Renal IRI occurring in kidney transplantation usually leads to AKI, DGF, and eventually graft loss. Much progress has been obtained in understanding the underlying mechanism and developing therapeutic methods in renal IRI but it is still far from satisfactory. Ferroptosis is an iron-dependent type of programmed cell death and contributes to tubular cell death in renal IRI (Linkermann et al., 2014). The present study attempted to reveal the characterization of ferroptosis in renal IRI. We identified two gene clusters with heterogeneously expressed FRGs and stratified patients into two clusters (pBECN1 and pNF2). Cluster pBECN1 was regarded as metabolic active subtype and tended to have less DGF. Inversely, cluster pNF2 was metabolic exhausted with higher incidence of DGF. Additionally, a DGF predictive signature consisting of six DFRGs (ATF3, SLC2A3, CXCL2, DDIT3, ZFP36, and GDF15) was constructed and validated. Furthermore, we verified the expression of six DFRGs in IRI and revealed that knockdown of DDIT3 or SCL2A3 alleviated ferroptosis in renal IRI.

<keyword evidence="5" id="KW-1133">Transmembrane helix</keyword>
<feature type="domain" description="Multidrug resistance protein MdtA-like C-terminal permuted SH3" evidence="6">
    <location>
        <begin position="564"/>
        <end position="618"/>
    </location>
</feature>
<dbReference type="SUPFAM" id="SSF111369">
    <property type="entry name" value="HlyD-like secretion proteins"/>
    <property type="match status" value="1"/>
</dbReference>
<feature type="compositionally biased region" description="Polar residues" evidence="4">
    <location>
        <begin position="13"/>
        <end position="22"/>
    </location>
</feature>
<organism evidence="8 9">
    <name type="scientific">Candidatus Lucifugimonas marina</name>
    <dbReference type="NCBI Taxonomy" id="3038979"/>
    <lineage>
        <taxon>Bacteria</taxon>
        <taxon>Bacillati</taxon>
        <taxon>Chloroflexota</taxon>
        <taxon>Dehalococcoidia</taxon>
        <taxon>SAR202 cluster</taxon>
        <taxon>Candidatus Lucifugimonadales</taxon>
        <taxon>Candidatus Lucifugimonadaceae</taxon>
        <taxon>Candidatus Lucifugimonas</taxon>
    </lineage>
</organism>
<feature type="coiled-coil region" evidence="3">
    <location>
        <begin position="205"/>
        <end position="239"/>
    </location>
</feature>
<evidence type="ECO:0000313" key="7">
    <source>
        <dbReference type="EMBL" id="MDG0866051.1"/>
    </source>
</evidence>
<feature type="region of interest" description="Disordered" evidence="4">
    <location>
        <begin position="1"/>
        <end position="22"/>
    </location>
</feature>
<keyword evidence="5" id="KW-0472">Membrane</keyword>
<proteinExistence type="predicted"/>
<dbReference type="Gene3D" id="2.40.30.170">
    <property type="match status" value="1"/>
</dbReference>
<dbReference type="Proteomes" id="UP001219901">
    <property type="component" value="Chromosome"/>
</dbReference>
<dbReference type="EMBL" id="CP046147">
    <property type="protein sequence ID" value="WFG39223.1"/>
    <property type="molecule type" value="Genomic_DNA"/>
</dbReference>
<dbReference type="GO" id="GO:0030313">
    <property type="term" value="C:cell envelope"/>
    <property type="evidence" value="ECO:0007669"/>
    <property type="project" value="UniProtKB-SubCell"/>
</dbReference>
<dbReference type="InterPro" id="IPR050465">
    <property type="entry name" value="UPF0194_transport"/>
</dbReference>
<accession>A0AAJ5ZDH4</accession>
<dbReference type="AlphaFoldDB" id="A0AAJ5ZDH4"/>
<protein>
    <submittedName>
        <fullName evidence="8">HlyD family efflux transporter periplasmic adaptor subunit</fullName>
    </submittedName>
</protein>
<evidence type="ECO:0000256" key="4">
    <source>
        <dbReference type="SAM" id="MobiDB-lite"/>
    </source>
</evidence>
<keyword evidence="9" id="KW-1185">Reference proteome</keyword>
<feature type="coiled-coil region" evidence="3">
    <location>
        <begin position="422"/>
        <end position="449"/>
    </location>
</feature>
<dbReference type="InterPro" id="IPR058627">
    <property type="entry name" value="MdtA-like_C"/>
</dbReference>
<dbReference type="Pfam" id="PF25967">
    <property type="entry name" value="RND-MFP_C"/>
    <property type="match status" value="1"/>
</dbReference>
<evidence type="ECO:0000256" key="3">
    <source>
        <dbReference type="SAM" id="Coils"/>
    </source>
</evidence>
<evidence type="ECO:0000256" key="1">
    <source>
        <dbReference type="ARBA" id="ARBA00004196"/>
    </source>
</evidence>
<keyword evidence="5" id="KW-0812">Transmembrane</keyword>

Ferroptosis is an iron-dependent necrotic type of regulated cell death, characterized by accumulation of lipid peroxide which is regulated by GPX4 (Dixon et al., 2012). Failure of lipid peroxide to be metabolized by the GPX4-catalyzed reduction and massive production of ROS results in ferroptosis (Friedmann Angeli et al., 2014). The relevant role of ferroptosis in renal IRI had been uncovered by Linkermann et al. (2014). In addition, it was reported that combination therapy targeting necroptosis and ferroptosis might be effective in preventing renal IRI (Muller et al., 2017). We found all DFRGs upregulated in renal IRI and significantly enriched in inflammatory signaling pathways such as the MAPK signaling pathway, IL-17 signaling pathway, and TNF signaling pathway. It was reported that the MAPK signaling pathway played a role in ferroptosis by affecting ROS production (Nakamura et al., 2019). As several genes in DFRGs, such as JUN, ZFP36, DDIT3, and ATF3, were transcription factors, the TRRUST database was used to construct a transcription factor regulatory network with all DFRGs and uncover evidence-based interactions between transcription factors and targets (Han et al., 2018). Among DFRGs, six genes, namely, ATF3, SLC2A3, CXCL2, DDIT3, ZFP36, and GDF15, were selected as candidate genes of the DGF predictive model. The qRT-PCR results showed that these genes were upregulated in mouse IRI kidney tissue. ATF3 was reported to promote ferroptosis by suppressing system Xc− (Wang et al., 2020), and inhibition of ATF3 alleviated AKI by suppressing ferroptosis (Wang et al., 2021). Additionally, CXCL2 was involved in a ferroptosis-associated signature for predicting graft loss after kidney transplantation (Fan et al., 2021). It was reported that RNA-binding protein ZFP36 suppressed ferroptosis by regulating autophagy and was identified as the therapeutic target of liver fibrosis (Zhang et al., 2020). Knockdown of GDF15 promoted ferroptosis by interfering SLC7A11 and the system Xc− function (Chen et al., 2020), and it was upregulated in renal IRI though deficiency of it exacerbated kidney injury (Liu et al., 2020). DDIT3 was involved in the interaction between ferroptosis and apoptosis (Lee et al., 2018). But few studies investigated the roles of DDIT3 and SLC2A3 in renal IRI. The immunofluorescence staining showed that SLC2A3 and DDIT3 were highly expressed in kidney tissue from the IRI group compared with the sham group. Furthermore, knockdown of SLC2A3 and DDIT3 significantly rescued decreased cell viability, increased iron level, and increased ROS caused by ferroptosis. These results verified the upregulation of six candidate genes in renal IRI tissue and uncovered the role of SLC2A3 and DDIT3 in promoting ferroptosis.